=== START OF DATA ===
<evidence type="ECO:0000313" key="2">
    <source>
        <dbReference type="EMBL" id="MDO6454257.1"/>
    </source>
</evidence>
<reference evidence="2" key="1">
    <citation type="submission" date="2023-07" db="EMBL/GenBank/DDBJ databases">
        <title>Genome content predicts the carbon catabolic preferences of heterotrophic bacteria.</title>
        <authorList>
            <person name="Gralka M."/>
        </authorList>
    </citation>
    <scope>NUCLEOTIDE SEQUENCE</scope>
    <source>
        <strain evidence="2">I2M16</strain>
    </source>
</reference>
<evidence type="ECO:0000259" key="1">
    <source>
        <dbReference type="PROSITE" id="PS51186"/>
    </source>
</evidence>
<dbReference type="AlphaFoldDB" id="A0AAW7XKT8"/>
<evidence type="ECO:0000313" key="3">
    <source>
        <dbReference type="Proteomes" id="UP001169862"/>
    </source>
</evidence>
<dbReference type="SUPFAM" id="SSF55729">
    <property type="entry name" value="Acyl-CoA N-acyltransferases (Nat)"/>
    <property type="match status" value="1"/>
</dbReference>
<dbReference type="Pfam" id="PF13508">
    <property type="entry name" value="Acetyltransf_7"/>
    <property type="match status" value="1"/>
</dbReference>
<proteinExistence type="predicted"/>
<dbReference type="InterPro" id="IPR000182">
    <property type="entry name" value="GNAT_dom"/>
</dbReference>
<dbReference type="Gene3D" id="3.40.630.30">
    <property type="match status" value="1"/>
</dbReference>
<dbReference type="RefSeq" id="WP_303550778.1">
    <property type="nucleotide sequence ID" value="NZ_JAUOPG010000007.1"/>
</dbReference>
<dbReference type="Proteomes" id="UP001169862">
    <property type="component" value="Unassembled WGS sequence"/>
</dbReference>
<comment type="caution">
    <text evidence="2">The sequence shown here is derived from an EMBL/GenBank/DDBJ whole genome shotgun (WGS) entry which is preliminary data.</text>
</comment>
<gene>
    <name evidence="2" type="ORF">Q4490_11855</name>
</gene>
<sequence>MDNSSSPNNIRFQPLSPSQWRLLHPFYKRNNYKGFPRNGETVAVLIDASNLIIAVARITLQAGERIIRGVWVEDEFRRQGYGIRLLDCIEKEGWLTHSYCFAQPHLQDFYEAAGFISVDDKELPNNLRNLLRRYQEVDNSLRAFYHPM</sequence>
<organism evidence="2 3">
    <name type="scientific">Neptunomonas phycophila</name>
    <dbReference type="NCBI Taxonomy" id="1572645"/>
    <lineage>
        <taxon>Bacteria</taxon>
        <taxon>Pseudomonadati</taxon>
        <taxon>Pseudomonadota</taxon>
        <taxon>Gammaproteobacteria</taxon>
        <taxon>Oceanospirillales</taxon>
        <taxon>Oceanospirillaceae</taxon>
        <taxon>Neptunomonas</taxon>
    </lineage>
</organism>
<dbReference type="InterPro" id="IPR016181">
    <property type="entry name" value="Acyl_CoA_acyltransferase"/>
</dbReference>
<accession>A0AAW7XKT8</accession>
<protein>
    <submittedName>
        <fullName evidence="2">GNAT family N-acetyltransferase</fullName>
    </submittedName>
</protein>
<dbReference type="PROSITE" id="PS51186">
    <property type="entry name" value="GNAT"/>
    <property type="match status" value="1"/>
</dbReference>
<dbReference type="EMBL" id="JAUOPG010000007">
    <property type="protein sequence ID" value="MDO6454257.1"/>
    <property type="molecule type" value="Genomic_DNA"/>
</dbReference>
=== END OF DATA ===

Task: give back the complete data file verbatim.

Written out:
<evidence type="ECO:0000313" key="2">
    <source>
        <dbReference type="EMBL" id="MDO6454257.1"/>
    </source>
</evidence>
<reference evidence="2" key="1">
    <citation type="submission" date="2023-07" db="EMBL/GenBank/DDBJ databases">
        <title>Genome content predicts the carbon catabolic preferences of heterotrophic bacteria.</title>
        <authorList>
            <person name="Gralka M."/>
        </authorList>
    </citation>
    <scope>NUCLEOTIDE SEQUENCE</scope>
    <source>
        <strain evidence="2">I2M16</strain>
    </source>
</reference>
<evidence type="ECO:0000259" key="1">
    <source>
        <dbReference type="PROSITE" id="PS51186"/>
    </source>
</evidence>
<dbReference type="AlphaFoldDB" id="A0AAW7XKT8"/>
<evidence type="ECO:0000313" key="3">
    <source>
        <dbReference type="Proteomes" id="UP001169862"/>
    </source>
</evidence>
<dbReference type="SUPFAM" id="SSF55729">
    <property type="entry name" value="Acyl-CoA N-acyltransferases (Nat)"/>
    <property type="match status" value="1"/>
</dbReference>
<dbReference type="Pfam" id="PF13508">
    <property type="entry name" value="Acetyltransf_7"/>
    <property type="match status" value="1"/>
</dbReference>
<proteinExistence type="predicted"/>
<dbReference type="InterPro" id="IPR000182">
    <property type="entry name" value="GNAT_dom"/>
</dbReference>
<dbReference type="Gene3D" id="3.40.630.30">
    <property type="match status" value="1"/>
</dbReference>
<dbReference type="RefSeq" id="WP_303550778.1">
    <property type="nucleotide sequence ID" value="NZ_JAUOPG010000007.1"/>
</dbReference>
<dbReference type="Proteomes" id="UP001169862">
    <property type="component" value="Unassembled WGS sequence"/>
</dbReference>
<comment type="caution">
    <text evidence="2">The sequence shown here is derived from an EMBL/GenBank/DDBJ whole genome shotgun (WGS) entry which is preliminary data.</text>
</comment>
<gene>
    <name evidence="2" type="ORF">Q4490_11855</name>
</gene>
<sequence>MDNSSSPNNIRFQPLSPSQWRLLHPFYKRNNYKGFPRNGETVAVLIDASNLIIAVARITLQAGERIIRGVWVEDEFRRQGYGIRLLDCIEKEGWLTHSYCFAQPHLQDFYEAAGFISVDDKELPNNLRNLLRRYQEVDNSLRAFYHPM</sequence>
<organism evidence="2 3">
    <name type="scientific">Neptunomonas phycophila</name>
    <dbReference type="NCBI Taxonomy" id="1572645"/>
    <lineage>
        <taxon>Bacteria</taxon>
        <taxon>Pseudomonadati</taxon>
        <taxon>Pseudomonadota</taxon>
        <taxon>Gammaproteobacteria</taxon>
        <taxon>Oceanospirillales</taxon>
        <taxon>Oceanospirillaceae</taxon>
        <taxon>Neptunomonas</taxon>
    </lineage>
</organism>
<dbReference type="InterPro" id="IPR016181">
    <property type="entry name" value="Acyl_CoA_acyltransferase"/>
</dbReference>
<accession>A0AAW7XKT8</accession>
<protein>
    <submittedName>
        <fullName evidence="2">GNAT family N-acetyltransferase</fullName>
    </submittedName>
</protein>
<dbReference type="PROSITE" id="PS51186">
    <property type="entry name" value="GNAT"/>
    <property type="match status" value="1"/>
</dbReference>
<dbReference type="EMBL" id="JAUOPG010000007">
    <property type="protein sequence ID" value="MDO6454257.1"/>
    <property type="molecule type" value="Genomic_DNA"/>
</dbReference>